Catastrophe: (each episode about 48 minutes long)
Wednesday, Dec 20th 2017 (4:21pm)
Astronomers are now certain that the mysterious object detected hurtling past our sun last month is indeed from another solar system. They have named it 1I/2017 U1(’Oumuamua) and believe it could be one of 10,000 others lurking undetected in our cosmic neighborhood.
Thursday, Nov 23rd 2017 (12:00am)
Using a relatively new technique that has been more commonly used to map lava tubes, a strange chamber has been discovered in one of Egypt's largest pyramids.
Friday, Nov 3rd 2017 (12:00am)
Friday, Sep 15 will be Cassini's last day as it is sent to burn up in Saturn's atmosphere. It's a sad day but necessary so that Earthly microbes do not infect the heavenly bodies.
Here are a couple of short (under five minutes each) clips to help us remember the past 20 year of glory of this mission.
The New York Times clip -and- The NASA clip via Twitter
Despite the eclipse information overload in the breathless lead-up to the event, there’s still an earthly mystery belying the phenomenon that you probably haven't heard about; namely, shadow bands or as some call them, "shadow snakes." Shadow bands are so rare that few images of the darting shadows exist. In other words, even if you're fortunate enough to watch a total solar eclipse from the path of totality, you probably still won't see them. That's basically like winning the eclipse lottery.
Wispy, early-season clouds resembling Earth's ice-crystal cirrus clouds move across the Martian sky in some new image sequences from NASA's Curiosity Mars rover.
These clouds are the most clearly visible so far from Curiosity, which landed five years ago this month about five degrees south of Mars' equator. Clouds moving in the Martian sky have been observed previously by Curiosity and other missions on the surface of Mars, including NASA's Phoenix Mars Lander in the Martian arctic nine years ago.
Thursday, Aug 10th 2017 (3:36am)
As the Voyager mission is winding down, so, too, are the careers of the aging explorers who expanded our sense of home in the galaxy.
Some have been on the job for over forty years.
Wednesday, Aug 9th 2017 (12:00am)
A space rock now designated as asteroid 2017 OO1 was detected on July 23, 2017 from the ATLAS-MLO telescope at Mauna Loa, Hawaii. An analysis of its trajectory revealed it had been closest to Earth on July 20 sometime between 10:27 p.m. to 11:32 p.m. EDT (between 02:27 to 03:32 UTC on July 21). This means the asteroid's closest approach occurred 2.5 to 3 days before it was seen. Asteroid 2017 OO1 flyby had passed at about one-third the Earth-moon distance, or about 76,448 miles (123,031 km).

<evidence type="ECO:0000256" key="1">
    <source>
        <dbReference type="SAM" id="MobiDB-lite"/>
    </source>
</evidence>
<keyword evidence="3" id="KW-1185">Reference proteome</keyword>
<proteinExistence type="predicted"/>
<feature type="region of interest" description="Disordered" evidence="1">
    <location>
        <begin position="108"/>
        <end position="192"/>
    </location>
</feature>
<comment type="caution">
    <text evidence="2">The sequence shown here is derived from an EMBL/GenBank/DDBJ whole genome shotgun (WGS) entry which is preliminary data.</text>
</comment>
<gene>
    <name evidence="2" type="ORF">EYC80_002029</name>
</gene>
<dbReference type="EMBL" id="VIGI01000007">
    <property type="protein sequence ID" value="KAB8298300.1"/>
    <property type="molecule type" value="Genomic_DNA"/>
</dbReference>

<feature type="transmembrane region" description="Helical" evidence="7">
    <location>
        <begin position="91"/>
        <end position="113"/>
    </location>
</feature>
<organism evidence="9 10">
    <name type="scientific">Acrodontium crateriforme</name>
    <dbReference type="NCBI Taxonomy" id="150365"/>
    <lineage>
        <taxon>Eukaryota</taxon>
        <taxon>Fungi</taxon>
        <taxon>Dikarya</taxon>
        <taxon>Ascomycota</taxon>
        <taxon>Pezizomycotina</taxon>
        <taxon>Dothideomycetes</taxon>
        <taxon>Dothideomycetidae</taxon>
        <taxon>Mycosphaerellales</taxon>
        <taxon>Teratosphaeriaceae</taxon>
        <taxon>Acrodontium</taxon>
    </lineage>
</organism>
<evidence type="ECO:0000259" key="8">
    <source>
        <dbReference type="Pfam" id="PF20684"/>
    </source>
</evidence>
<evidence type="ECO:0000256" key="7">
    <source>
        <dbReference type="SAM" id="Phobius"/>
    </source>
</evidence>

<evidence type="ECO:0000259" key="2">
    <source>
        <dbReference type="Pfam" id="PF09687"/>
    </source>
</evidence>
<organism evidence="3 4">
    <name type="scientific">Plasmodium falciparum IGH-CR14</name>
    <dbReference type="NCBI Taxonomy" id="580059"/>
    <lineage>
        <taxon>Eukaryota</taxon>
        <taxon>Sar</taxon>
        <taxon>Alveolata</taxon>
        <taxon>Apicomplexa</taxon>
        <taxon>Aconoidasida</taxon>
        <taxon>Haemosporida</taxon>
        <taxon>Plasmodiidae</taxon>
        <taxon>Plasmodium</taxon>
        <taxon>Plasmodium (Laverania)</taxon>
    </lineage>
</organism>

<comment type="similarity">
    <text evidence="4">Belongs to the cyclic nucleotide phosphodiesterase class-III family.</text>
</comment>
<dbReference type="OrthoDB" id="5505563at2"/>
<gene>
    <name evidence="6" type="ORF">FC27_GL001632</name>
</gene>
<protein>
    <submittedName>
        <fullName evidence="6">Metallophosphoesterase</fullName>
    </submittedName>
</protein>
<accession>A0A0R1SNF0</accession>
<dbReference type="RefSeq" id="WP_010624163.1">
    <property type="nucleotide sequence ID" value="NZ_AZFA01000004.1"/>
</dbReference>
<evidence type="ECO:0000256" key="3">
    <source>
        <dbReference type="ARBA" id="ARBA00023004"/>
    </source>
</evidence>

Friday, Jul 28th 2017 (5:44am)
The most anticipated eclipse in American history is coming this summer. At the heart of it is Hopkinsville, Kentucky, which anticipates 100,000 visitors. Mental Floss takes a look behind the small town's preparations - and a deep dive into the passionate subculture of people who chase eclipses for a living.
NASA's Kepler space telescope team has released a mission catalog of planet candidates that introduces 219 new candidates, 10 of which are near-Earth size and orbiting in their star's habitable zone, which is the range of distance from a star where liquid water could pool on the surface of a rocky planet.
Tuesday, Jun 20th 2017 (12:29am)
Art and science come together when Robert Hurt and Tim Pyle visualize scientific data into photorealistic works of art.
The human mind can get a very scientific explanation of what a discovery was but it takes a visual to get the point across. As they say, a picture is worth a thousand words.
Monday, Jun 12th 2017 (12:01am)
NASA’s Juno Spacecraft is investigating Jupiter in a series of 37 orbits, and though images, data, and samples, these remarkable flybys have revealed some very cool things: 900 mile wide cyclones at the planet’s poles, an interior core that “appears bigger than expected“, and a magnetic field that’s ten times stronger than Earth’s… that’s two times more powerful than predicted. Plus, there’s more data to come. From The New York Times:
Juno takes 53 days to loop around Jupiter in a highly elliptical orbit, but most of the data gathering occurs in two-hour bursts when it accelerates to 129,000 miles an hour and dives to within about 2,600 miles of the cloud tops. The spacecraft’s instruments peer far beneath, giving glimpses of the inside of the planet, the solar system’s largest.
Saturday, Jun 3rd 2017 (12:00am)
Over the next few months, Cassini will dive into the space between Saturn and its rings, moving closer and closer to the planet until it eventually disintegrates in its atmosphere in September. Cassini is one of the most successful missions to the solar system. It delivered a probe to the surface of Titan, and discovered its lakes of liquid methane. It observed plumes of water vapor shooting out of Enceladus. And, of course, it captured stunning photos of Saturn and its rings. Its demise will elicit sadness among scientists, engineers, and space enthusiasts alike.
Some 230 years ago, three curious London gentlemen walked into a room with a few eggs, a steak and a dog with exactly that question. NPR's Robert Krulwich and animator Lev Yilmaz recreated the science experiment (and added a bit of modern science knowledge!) in this animation.
Check out the rest of the story.
Monday, Mar 6th 2017 (12:00am) | Thanks: Jaxon
Nothing! Player's off!
Letterkenny season 1 (2016)
fuck ie | v3 ©2018 davelog